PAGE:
Though it may not seem like it because of my often mismatched socks and my frequent irresponsible decision making, I am a person who likes control. I am the person that will gladly do all of the work in a group project. I am the person that does my work in advance. I like making lists. I like planning ahead, doing things on my own, and knowing the outcome before it happens. I have come to terms with the fact that living in the land of the Korean Surprise will be a growth experience for me.
The Korean Surprise is a phenomenon every GET (Guest English Teacher) is familiar with. Korean Surprise: a group of students shows up for a class you didn’t know existed. Korean Surprise: your landlord, drops by to paint your bathroom in the middle of the night. Korean Surprise: your principal offers you rice wine at 2:00 pm, while still at work. No matter how it appears, the Korean Surprise can be a difficult thing for people like me.
I showed up for my first day of teaching feeling incredibly inadequate. I didn’t know the students, the textbook, or even my coteacher very well. I stood in front of my first class, saying a silent prayer that maybe some of the talents of the many teachers in my family had rubbed off on me.
In an attempt to make me feel better, I once had someone compare dancing to teaching. I was told that if I could get in front of large crowds for so many years and perform dances, some of which I choreographed, then I could teach a group of students. Dancing never made me nervous. But for some reason, teaching did. On that first day I felt, for lack of a better term, scared shitless.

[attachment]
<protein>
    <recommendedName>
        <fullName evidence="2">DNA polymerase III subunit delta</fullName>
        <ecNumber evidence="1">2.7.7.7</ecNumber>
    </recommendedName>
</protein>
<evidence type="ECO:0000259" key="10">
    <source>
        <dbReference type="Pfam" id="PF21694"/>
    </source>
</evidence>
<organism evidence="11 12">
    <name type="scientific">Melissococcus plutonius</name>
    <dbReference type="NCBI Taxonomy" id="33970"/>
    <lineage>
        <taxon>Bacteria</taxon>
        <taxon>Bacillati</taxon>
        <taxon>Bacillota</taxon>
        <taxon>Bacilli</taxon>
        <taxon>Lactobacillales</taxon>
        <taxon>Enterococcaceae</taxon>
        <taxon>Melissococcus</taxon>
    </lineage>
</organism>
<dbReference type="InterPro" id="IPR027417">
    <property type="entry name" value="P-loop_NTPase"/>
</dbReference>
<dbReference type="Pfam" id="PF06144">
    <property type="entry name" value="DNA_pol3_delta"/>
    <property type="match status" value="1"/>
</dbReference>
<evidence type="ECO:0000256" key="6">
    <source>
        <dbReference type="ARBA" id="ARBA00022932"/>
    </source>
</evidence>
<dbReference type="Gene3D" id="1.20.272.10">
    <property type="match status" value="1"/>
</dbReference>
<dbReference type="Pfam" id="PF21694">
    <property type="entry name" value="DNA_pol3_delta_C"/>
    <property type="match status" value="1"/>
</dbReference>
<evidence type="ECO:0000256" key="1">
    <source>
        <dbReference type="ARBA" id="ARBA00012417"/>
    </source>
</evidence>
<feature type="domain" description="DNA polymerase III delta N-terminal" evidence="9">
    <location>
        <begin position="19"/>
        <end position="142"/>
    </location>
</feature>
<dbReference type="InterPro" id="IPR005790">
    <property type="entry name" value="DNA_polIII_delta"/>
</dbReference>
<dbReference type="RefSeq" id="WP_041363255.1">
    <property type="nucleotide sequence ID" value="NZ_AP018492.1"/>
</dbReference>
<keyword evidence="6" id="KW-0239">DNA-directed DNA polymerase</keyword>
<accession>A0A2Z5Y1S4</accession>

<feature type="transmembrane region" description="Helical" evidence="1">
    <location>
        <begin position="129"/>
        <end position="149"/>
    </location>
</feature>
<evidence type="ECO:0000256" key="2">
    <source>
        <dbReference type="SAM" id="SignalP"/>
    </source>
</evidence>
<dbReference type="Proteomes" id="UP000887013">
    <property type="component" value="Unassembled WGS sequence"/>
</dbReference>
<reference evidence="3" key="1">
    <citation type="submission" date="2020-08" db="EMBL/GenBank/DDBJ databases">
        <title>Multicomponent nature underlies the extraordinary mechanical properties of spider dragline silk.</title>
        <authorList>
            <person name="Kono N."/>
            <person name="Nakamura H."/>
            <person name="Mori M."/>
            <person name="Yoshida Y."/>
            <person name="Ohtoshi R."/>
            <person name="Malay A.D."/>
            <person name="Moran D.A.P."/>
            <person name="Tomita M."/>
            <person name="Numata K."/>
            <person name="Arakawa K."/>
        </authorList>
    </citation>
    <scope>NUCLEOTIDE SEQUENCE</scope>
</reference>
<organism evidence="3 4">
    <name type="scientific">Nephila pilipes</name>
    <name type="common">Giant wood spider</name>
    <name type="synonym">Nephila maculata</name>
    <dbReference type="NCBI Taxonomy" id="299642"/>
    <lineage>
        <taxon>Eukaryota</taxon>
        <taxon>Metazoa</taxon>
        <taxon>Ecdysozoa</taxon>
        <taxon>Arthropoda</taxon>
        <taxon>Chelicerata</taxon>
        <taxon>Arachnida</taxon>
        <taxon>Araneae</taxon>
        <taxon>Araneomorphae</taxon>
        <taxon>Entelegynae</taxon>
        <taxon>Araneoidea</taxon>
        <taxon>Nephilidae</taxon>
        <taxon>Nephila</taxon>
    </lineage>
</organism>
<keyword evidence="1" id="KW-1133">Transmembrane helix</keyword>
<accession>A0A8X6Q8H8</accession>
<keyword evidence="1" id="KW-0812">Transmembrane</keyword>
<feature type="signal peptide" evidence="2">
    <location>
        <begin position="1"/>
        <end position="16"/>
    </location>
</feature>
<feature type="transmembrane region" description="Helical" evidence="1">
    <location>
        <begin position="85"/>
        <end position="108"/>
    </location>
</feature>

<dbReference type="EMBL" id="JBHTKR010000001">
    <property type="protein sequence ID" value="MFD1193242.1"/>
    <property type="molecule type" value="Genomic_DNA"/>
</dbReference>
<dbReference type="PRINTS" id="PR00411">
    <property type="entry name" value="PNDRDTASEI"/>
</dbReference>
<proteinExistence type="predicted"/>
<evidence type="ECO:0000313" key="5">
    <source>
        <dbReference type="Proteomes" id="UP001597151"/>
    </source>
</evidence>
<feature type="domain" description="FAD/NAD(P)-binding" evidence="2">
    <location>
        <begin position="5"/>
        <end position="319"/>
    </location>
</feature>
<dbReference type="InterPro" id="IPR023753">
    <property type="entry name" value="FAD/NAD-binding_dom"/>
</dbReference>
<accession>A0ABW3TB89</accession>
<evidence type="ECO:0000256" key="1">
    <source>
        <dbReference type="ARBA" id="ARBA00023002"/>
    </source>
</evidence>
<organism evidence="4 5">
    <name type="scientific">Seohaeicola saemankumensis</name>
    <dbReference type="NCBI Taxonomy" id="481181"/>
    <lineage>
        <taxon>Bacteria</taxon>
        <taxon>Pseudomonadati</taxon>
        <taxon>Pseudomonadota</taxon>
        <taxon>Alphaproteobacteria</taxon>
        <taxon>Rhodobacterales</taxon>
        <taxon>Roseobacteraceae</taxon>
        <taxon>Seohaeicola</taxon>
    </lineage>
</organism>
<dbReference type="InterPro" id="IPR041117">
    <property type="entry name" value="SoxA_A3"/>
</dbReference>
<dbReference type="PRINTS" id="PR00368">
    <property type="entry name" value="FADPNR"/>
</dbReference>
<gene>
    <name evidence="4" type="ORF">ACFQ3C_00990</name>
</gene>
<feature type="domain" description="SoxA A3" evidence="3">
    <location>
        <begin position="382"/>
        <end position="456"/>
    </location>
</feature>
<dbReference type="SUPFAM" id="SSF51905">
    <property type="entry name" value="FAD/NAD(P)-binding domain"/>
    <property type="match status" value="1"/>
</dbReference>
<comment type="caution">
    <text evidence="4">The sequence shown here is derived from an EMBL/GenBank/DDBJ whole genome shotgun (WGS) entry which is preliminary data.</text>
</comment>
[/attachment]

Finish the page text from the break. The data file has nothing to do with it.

People have often called me brave for wanting to move to a foreign country to teach English. That is nothing compared to the courage it takes to stand in front of a group of kids and try to teach them about something they are so far removed from. I feel like a child behind the wheel of a car. However, I got through that first lesson. And my second lesson was a little better. And now, a week after I’ve started work, I feel like I can actually do this. And as my dad pointed out, the feeling of being a child behind the wheel of a car never really goes away.
Though the uncontrollable Korean Surprise has brought a few stressful situations, it has brought on so many more happy ones. On the bus last weekend, an old man came up to me, said “USA”, and gave me a thumbs up. We had a bilingual conversation that mostly made no sense. Yesterday afternoon, I got back to my desk after lunch and had been left a bundle of grapes and 5 ride cakes from an anonymous friend. Last week, as I bolted out of the grocery store near my apartment out of embarrassment of my terrible Korean, I was chased down by a man because one of my bracelets had fallen off. Say what you will about Nebraskans being hospitable and nice, but never in my life have I experienced random acts of kindness like I have in Korea.
At times, everything about my life seems daunting. Even going to the grocery store is intimidating. But instead of letting the language barrier or the Korean Surprises or how much I miss Mexican food darken my perspective, I am choosing to look at it as part of the adventure. Korean Surprise: I love Korean Surprises.